“(Martin MacNeill) was a little bit animated, a little bit excited to try and get things going,” Welch said. “At the point where I suggested things wait, there was a little bit of disappointment.”
He told the prosecutors that this reaction felt abnormal to him.
Neighbors have suspicions about MacNeill’s CPR attempts
Neighbor Doug Daniels took the stand on the second day of testimony and described how he performed chest compressions on Michele MacNeill after helping her husband pull her out of the tub.
Daniels described Martin MacNeill’s behavior as “very analytical and very in control and very calm. And other times he was … a little bit frustrated and he would holler out. A couple of times he would tell me to stop and he would thump on her chest — I believe he did it two or maybe three times — where he would beat on her chest with the bottom part of his hand. I assumed it was to try and start her heart or something. So he would have a bit of an outburst and then tell me calmly, ‘OK, continue.'”
Martin MacNeill was also making comments such as, “Why, why would you do this? All because of a stupid surgery,” according to Daniels.
Kristi Daniels, Doug’s wife, along with another neighbor, Angie Aguilar, were also in the bathroom that morning and testified Friday. All three of them report seeing a lot of mucus around Michele MacNeill’s nose and mouth but never seeing this transfer to her husband, who was giving her mouth-to-mouth resuscitation. Doug Daniels said on cross-examination, however, that he said in the past that he saw Martin MacNeill grab for something to wipe the mucus from Michele’s face.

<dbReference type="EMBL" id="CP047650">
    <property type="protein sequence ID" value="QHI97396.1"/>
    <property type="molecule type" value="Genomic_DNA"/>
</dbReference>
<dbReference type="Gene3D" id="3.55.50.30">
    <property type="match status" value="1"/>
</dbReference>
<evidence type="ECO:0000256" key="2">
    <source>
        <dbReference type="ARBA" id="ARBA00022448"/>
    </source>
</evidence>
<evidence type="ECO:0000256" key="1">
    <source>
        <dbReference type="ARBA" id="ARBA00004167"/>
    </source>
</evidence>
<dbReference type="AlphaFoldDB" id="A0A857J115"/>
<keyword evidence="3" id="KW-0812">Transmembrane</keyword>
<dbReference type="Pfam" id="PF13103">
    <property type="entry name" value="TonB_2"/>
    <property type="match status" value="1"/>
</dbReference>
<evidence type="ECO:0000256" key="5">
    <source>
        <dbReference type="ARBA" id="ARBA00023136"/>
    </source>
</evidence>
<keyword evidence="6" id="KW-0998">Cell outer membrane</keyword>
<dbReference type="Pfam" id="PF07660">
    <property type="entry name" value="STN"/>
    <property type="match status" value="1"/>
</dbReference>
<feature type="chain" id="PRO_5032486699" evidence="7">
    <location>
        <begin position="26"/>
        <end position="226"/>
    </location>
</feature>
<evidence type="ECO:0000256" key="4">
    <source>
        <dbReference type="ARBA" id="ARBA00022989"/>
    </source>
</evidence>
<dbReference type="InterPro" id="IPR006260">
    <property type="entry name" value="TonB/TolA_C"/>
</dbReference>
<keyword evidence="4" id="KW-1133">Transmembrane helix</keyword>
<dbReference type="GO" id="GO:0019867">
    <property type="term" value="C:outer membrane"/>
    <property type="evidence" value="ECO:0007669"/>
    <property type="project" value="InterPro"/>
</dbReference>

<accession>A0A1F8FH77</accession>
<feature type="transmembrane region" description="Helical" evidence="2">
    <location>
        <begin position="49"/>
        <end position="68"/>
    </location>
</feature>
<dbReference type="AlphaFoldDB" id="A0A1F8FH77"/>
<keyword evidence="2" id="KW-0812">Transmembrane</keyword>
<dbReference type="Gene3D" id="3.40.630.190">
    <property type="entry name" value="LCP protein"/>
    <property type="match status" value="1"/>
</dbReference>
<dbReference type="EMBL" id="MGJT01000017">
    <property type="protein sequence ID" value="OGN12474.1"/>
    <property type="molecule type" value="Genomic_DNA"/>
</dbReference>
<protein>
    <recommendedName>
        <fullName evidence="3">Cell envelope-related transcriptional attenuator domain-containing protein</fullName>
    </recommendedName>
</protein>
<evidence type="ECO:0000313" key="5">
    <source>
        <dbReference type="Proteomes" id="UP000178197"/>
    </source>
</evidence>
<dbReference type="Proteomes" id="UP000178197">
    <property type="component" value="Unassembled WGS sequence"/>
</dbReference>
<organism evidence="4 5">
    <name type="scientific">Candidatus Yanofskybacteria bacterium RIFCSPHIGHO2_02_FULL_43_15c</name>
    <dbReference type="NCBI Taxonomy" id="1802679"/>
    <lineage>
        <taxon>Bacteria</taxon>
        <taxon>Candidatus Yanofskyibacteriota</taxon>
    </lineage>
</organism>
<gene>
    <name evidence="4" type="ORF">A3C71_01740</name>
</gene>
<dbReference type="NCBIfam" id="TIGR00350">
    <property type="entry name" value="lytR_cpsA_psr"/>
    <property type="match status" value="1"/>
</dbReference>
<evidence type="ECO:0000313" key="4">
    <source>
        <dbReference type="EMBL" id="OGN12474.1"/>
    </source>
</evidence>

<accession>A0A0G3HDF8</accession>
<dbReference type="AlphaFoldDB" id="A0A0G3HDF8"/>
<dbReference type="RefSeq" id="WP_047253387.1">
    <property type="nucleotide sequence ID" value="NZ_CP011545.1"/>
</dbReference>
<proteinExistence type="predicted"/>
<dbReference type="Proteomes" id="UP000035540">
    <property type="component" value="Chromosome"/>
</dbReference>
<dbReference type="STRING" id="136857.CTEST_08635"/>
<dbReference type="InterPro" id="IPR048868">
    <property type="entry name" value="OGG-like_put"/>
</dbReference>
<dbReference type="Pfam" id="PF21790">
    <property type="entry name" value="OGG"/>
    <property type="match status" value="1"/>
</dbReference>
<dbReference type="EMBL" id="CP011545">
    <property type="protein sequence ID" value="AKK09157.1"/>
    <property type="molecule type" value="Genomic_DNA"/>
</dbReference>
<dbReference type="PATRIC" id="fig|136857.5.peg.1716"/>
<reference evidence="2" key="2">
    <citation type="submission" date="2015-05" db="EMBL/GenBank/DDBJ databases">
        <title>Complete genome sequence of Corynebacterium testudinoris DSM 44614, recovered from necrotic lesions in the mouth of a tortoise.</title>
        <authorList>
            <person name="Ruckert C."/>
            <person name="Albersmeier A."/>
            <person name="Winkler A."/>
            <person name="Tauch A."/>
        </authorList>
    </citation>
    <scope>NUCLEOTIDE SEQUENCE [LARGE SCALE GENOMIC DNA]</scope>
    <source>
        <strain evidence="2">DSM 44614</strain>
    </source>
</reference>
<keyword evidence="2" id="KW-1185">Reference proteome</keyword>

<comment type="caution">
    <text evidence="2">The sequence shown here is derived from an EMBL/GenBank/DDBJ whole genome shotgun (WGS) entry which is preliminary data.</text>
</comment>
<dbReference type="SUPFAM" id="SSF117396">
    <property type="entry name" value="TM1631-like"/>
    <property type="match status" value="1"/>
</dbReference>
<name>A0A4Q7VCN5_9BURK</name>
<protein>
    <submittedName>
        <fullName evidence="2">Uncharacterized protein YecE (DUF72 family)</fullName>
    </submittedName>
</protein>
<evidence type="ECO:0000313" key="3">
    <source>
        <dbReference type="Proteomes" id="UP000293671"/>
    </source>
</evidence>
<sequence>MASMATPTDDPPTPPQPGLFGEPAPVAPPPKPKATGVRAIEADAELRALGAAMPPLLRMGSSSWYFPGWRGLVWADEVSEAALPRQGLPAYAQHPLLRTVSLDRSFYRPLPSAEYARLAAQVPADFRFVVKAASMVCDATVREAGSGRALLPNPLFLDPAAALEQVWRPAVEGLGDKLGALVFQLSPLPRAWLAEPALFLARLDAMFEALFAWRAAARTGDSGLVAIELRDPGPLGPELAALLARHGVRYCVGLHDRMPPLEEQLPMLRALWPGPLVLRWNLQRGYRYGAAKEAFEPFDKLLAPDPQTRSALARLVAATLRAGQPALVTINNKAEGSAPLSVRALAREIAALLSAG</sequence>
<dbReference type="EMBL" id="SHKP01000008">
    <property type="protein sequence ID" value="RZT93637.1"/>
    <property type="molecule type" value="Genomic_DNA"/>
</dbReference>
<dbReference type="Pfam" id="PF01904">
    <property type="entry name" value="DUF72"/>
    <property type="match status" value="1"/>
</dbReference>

The neighbors also say they never saw Michele’s chest rise as her husband was breathing for her. “He very easily could have been doing nothing, you know what I mean?” said Doug Daniels.
How was Michele MacNeill’s body found?
The bathtub prosecutors brought into the courtroom for the second day of testimony was used by the neighbors to show how Michele’s body was positioned that morning. They all agreed that her head was near the faucet while her feet were at the other end.
This point is important for the prosecution, who said in opening statements that Martin MacNeill told investigators he found his wife slumped over the side of the tub, with her head down in the water.
None of the investigators who heard this from MacNeill have taken the stand yet. Only one police officer, Ray Ormond, has testified so far and he said he overheard MacNeill describe the position of his wife’s body as slumped down inside the tub — not over the edge.